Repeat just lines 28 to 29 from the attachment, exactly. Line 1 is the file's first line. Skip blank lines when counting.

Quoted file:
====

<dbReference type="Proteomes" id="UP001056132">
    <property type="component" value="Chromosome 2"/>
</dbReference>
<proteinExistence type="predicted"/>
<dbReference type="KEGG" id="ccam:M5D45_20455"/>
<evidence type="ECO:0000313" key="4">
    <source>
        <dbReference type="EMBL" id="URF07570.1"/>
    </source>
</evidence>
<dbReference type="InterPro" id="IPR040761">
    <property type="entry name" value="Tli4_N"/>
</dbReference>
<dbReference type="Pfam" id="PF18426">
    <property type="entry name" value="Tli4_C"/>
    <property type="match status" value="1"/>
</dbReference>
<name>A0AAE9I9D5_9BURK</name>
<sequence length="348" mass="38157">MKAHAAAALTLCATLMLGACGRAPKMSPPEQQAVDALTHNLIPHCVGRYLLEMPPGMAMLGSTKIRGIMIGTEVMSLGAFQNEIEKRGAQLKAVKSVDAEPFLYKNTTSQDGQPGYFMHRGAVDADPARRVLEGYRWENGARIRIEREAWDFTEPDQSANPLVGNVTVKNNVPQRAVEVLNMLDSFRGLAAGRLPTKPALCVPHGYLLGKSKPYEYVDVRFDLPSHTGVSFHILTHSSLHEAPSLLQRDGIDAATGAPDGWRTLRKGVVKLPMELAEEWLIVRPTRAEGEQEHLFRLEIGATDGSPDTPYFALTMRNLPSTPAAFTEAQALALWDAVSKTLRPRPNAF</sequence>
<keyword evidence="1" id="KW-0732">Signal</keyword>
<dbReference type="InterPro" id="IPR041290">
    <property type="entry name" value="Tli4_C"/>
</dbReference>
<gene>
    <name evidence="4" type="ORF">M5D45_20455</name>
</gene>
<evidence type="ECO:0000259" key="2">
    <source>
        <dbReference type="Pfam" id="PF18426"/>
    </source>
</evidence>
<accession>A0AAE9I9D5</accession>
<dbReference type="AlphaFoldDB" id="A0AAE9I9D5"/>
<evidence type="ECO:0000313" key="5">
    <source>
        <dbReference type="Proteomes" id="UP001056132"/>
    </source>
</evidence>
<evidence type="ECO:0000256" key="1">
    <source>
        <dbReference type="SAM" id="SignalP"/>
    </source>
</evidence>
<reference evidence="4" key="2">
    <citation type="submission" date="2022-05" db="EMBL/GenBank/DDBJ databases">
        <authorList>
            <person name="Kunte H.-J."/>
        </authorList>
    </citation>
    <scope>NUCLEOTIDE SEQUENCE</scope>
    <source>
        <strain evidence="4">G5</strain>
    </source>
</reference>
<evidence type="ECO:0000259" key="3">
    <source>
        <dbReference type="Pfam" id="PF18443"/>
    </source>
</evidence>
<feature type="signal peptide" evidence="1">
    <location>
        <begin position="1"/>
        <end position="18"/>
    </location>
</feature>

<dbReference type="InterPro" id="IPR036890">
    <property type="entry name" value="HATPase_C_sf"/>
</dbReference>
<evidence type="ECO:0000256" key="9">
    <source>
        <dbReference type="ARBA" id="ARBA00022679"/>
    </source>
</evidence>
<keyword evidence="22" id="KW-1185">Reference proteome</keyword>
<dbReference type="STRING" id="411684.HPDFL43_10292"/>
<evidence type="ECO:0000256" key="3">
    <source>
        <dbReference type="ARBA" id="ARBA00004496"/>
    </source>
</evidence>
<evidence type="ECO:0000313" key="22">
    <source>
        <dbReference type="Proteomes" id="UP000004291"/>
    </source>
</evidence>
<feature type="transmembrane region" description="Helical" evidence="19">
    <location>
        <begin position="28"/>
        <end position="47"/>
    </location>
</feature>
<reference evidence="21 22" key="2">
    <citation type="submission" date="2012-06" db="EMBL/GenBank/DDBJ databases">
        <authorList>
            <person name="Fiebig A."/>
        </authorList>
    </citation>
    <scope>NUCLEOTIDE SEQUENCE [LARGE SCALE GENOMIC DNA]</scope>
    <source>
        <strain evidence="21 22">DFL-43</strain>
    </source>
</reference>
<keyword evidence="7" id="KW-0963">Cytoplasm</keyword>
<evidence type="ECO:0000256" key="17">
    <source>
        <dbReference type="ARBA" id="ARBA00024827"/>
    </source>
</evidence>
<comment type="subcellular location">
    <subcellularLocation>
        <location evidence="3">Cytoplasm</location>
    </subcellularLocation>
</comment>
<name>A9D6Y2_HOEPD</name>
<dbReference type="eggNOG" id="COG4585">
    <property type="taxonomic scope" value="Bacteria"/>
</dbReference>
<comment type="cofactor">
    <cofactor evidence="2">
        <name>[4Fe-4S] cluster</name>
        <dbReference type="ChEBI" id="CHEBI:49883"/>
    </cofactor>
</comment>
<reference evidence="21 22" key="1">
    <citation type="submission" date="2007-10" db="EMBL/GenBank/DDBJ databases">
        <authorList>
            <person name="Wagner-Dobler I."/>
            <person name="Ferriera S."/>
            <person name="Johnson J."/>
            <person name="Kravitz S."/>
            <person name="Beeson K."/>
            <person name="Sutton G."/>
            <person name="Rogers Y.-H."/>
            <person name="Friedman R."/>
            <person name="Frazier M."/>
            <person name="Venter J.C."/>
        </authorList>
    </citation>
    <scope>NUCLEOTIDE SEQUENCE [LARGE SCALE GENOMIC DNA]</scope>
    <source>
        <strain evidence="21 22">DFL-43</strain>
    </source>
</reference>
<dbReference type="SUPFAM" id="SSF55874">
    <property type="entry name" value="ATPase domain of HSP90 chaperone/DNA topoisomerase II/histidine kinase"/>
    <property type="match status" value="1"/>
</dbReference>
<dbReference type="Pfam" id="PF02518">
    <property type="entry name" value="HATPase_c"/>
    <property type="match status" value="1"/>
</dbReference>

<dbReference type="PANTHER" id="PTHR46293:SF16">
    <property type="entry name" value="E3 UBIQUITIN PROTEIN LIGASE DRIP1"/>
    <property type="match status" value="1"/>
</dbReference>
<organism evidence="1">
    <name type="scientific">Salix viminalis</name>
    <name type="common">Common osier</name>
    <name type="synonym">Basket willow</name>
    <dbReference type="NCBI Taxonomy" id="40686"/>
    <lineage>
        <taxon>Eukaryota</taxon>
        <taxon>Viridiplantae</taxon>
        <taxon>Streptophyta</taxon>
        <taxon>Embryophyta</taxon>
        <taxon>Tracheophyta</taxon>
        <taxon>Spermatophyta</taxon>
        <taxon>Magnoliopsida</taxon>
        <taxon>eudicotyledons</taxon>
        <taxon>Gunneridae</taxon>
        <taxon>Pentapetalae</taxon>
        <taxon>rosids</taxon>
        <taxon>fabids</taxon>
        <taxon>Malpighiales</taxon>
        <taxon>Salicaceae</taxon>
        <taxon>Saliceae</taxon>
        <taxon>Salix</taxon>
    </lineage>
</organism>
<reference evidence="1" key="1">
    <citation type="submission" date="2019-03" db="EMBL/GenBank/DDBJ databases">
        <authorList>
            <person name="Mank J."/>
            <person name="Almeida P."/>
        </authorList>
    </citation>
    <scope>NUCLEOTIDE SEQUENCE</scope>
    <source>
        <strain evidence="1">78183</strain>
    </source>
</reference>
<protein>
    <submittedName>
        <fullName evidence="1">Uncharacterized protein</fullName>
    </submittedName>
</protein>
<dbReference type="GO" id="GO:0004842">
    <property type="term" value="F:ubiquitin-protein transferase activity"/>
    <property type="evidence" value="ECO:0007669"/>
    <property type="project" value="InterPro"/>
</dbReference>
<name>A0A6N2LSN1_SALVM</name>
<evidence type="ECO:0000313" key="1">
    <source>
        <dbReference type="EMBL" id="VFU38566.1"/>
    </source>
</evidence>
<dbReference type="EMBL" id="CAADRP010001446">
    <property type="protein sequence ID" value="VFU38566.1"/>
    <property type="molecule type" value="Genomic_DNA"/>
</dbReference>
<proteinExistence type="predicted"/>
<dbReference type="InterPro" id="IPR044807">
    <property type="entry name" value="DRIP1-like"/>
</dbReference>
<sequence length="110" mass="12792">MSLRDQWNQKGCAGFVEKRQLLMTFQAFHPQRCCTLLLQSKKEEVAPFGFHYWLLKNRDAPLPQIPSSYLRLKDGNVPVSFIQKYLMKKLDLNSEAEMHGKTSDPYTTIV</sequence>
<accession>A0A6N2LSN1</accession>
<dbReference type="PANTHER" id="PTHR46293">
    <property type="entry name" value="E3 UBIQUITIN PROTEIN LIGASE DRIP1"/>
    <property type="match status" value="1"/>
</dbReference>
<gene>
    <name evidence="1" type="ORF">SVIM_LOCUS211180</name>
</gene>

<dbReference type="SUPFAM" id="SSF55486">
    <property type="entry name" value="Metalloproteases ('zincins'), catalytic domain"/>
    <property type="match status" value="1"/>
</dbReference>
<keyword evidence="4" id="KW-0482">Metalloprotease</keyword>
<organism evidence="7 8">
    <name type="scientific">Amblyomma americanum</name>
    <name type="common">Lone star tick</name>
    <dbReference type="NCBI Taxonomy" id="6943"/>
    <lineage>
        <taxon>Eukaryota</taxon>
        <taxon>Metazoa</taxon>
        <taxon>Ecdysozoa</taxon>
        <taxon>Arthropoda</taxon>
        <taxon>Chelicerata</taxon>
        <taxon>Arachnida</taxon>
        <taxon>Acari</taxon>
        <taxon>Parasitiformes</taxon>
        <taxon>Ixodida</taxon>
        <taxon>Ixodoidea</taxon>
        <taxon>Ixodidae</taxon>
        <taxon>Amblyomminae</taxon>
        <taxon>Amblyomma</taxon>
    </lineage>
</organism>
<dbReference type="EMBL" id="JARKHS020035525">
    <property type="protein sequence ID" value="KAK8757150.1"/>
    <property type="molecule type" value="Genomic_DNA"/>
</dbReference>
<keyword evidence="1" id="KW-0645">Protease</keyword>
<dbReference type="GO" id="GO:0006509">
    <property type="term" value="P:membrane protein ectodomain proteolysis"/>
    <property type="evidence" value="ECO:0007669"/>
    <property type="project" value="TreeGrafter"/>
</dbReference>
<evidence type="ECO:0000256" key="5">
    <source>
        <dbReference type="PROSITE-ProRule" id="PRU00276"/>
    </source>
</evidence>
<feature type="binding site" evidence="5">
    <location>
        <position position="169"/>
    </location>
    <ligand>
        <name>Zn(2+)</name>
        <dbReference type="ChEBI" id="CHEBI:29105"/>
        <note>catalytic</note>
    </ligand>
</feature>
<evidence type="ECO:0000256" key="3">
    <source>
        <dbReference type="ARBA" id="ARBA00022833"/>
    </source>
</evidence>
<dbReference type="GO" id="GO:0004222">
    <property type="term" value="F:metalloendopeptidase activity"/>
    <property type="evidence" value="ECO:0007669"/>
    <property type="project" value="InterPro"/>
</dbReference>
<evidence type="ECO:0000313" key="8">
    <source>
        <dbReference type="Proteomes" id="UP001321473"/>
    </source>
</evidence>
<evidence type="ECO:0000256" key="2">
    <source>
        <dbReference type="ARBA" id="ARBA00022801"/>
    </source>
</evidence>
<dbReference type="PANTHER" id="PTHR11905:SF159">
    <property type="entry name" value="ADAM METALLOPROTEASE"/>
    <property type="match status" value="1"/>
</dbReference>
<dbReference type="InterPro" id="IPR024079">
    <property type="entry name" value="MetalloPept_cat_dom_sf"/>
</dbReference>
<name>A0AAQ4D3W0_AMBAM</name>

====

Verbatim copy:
    <source>
        <dbReference type="Pfam" id="PF18426"/>